Category Archives: Art Supplies

The Year of the Coloring Book: Coloring with Inktense

We’ve declared 2015 the Year of the Coloring Book! Johanna Basford has a new one coming out in February (Enchanted Forest) and that’s what kicked off our excitement, but it just seems like coloring is overall having a moment — there are some incredible new titles that we are having so much fun with.

Today I took home a new one from Peter Pauper Press called Joyful Designs. It’s in their Studio Series and it’s illustrated by Joy Ting. A couple really nice things — the art is printed on one side of each page only, so you can use pens, markers or even watercolors and it doesn’t matter if the color bleeds through to the back. And the pages are micro-perforated, so if you want to you can tear them out (or you can leave them in).

I started a design with Inktense colored pencils by Derwent. I’ve had these pencils for a while but never used them much. I bought them intending to use them on fabric (they’re permanent after being wet and then dried), but that project never got off the ground. So I had them hanging around and decided to try them on this project.

And I love them!

I started by coloring the whole design with the pencils. Then I brushed water over some parts of the design to get a watercolor look. In other areas I brushed water and then colored over the areas again — that gives some really intense color saturation. And I also tried dipping the tips of the pencils in water and adding accents that way. I found that I almost got TOO much color on the page with that technique, so I used it sparingly. Here are two pictures — one with the first layer of color, and the second after I added water and additional ink.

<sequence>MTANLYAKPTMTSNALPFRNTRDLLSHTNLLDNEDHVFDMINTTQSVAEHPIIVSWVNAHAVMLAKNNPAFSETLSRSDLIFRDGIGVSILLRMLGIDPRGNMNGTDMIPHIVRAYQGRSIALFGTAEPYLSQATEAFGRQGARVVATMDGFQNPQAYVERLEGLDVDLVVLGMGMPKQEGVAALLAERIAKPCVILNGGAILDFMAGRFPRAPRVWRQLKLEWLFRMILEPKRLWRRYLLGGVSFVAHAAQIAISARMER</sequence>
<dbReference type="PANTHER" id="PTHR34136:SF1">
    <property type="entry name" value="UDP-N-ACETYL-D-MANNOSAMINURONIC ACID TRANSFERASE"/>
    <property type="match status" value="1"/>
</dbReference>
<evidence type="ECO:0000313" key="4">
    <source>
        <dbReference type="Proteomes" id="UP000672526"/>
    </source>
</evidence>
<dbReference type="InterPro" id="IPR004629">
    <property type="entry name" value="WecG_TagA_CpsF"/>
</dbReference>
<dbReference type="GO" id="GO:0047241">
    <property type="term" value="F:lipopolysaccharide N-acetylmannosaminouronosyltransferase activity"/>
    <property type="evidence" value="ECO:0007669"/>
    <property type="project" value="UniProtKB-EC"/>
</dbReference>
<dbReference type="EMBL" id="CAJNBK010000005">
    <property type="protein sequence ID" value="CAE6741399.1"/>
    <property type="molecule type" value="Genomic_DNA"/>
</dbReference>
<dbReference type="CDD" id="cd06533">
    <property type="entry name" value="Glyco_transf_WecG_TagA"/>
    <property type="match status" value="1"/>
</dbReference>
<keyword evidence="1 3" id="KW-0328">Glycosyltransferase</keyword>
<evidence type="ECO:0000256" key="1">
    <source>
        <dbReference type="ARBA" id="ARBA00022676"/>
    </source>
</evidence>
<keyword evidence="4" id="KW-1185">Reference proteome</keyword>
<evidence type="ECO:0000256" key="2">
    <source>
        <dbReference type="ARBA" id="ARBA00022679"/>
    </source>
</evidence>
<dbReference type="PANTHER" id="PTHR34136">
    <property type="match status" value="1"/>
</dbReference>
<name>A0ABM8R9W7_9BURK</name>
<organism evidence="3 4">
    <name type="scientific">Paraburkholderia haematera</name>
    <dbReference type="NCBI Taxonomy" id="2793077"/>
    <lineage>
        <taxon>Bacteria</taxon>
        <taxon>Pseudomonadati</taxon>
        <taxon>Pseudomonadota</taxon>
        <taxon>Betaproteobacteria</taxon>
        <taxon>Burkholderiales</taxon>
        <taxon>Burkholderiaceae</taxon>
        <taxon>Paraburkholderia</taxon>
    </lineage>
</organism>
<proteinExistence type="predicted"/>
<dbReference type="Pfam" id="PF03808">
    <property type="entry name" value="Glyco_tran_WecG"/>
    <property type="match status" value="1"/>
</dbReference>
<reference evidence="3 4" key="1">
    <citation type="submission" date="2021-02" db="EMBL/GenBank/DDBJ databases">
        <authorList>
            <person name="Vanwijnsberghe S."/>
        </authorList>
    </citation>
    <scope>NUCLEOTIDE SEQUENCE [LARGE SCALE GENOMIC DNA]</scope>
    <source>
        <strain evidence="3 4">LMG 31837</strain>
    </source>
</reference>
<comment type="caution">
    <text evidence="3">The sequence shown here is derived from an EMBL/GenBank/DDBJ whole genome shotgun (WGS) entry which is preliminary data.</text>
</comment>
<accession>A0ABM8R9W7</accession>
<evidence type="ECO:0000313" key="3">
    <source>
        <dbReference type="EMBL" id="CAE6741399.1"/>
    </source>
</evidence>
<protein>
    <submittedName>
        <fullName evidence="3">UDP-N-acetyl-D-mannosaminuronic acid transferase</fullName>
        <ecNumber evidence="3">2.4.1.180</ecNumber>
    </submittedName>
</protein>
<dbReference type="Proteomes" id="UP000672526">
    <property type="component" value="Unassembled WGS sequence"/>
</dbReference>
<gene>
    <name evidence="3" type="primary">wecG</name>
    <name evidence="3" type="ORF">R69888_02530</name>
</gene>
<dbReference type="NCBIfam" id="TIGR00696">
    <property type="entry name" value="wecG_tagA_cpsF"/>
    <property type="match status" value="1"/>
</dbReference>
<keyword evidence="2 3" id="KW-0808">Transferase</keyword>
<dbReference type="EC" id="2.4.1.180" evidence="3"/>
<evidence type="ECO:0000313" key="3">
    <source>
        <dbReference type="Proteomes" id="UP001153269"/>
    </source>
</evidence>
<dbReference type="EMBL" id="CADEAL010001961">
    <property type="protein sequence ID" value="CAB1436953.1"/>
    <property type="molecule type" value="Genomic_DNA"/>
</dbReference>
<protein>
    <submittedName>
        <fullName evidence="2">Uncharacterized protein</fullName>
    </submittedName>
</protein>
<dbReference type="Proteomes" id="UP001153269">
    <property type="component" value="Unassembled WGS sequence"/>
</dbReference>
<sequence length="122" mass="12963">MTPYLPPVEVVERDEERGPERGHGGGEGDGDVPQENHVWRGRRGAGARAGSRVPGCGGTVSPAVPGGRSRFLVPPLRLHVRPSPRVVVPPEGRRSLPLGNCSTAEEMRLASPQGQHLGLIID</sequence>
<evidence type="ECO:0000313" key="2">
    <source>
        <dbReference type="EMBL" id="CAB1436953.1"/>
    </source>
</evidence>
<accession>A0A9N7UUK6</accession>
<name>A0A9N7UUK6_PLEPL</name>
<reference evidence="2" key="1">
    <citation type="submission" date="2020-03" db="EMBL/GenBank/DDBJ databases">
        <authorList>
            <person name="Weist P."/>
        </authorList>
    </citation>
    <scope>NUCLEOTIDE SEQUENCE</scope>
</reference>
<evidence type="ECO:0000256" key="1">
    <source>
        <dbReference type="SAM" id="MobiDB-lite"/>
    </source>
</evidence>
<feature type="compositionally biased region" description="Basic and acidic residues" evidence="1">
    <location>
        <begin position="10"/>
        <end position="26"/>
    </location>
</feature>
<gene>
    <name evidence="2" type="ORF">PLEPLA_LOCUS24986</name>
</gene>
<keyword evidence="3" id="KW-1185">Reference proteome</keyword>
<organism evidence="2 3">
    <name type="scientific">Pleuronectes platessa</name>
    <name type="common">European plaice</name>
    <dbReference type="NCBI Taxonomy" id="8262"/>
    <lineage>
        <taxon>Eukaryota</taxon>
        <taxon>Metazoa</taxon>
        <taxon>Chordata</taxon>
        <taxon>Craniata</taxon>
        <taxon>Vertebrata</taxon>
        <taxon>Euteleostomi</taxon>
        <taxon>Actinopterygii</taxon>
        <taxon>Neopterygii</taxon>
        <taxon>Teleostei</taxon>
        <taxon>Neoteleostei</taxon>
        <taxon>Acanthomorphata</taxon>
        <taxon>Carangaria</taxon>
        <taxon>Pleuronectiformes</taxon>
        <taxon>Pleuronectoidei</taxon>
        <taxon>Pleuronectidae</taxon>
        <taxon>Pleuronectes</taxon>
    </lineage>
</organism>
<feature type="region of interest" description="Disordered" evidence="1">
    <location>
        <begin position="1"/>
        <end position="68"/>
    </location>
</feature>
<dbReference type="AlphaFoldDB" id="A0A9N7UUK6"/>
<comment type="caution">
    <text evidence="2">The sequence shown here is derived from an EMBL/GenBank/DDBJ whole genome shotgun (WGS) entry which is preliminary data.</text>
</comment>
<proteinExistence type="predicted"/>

The colors got so intense that it’s sort of like a 1970’s look — very groovy.

Joyful Designs page colored with Inktense pencils

Joyful Designs page colored with Inktense pencils

Joyful Designs page colored with Inktense pencils, with water and additional ink

Joyful Designs page colored with Inktense pencils, with water and additional ink


Video: Make a paper-plate snake with Do-A-Dot markers

Shop for Do-A-Dot markers on our website.

New: all-natural paints from Glob are made in the USA

Glob all-natural art materials are made in the USA

Yesterday we unpacked a very exciting box — all-natural paints from Glob! They’re made in the USA and they’re earth friendly and beautiful. Check ’em out on our website here.

Or, visit the store and see them in person!

Glob paints at Pufferbellies

New sign in our art department

Susan F made a sweet new sign to hang over our art supplies. A “visual upgrade,” as my brother Nick would say!

In the mood to shop for art supplies but can’t make it to the store? Here’s the link.

New art supplies sign at Pufferbellies

Crafter After Hours — Gelli Arts printing

Last night we held our second Crafter After Hours — an art event for grownups (with no kids allowed). Seems sort of weird for a toy store … but maybe not really. Crafter After Hours was born out of our mega-popular Crafternoon events for kids. We find that sometimes (a lot of times?) the parents are as interested in the projects as the kids are. And since we have our brand-new Upstairs Art Room to enjoy … we decided to go for it.

This time around, we created gelatin monoprints. My plan was to make gelatin plates for all 15 participants. Not too hard, I thought. I had been making a couple at a time for myself, and figured it wouldn’t be too tough to scale it. But I was sort of wrong. Since I wanted to have backup plates in case someone’s tore or got nicked, I figured I would have to make about 22 8″x10″ plates in all. And that’s a lot. After some serious stressing, I ended up ordering these cool Gelli Arts plates — they work like traditional gelatin plates, but they’re super easy to clean, not as fragile as gelatin, and store at room temp. Plus I didn’t have to spend hours making them and panicking that I would somehow mess them up. Win! The event was a big hit. Everyone left with some beautiful pieces.

Cards, gift tags and collage paper made with the Gelli Arts plate

Tuesday Crafternoon: Watercolor Flower Gardens

Watercolor Flower Garden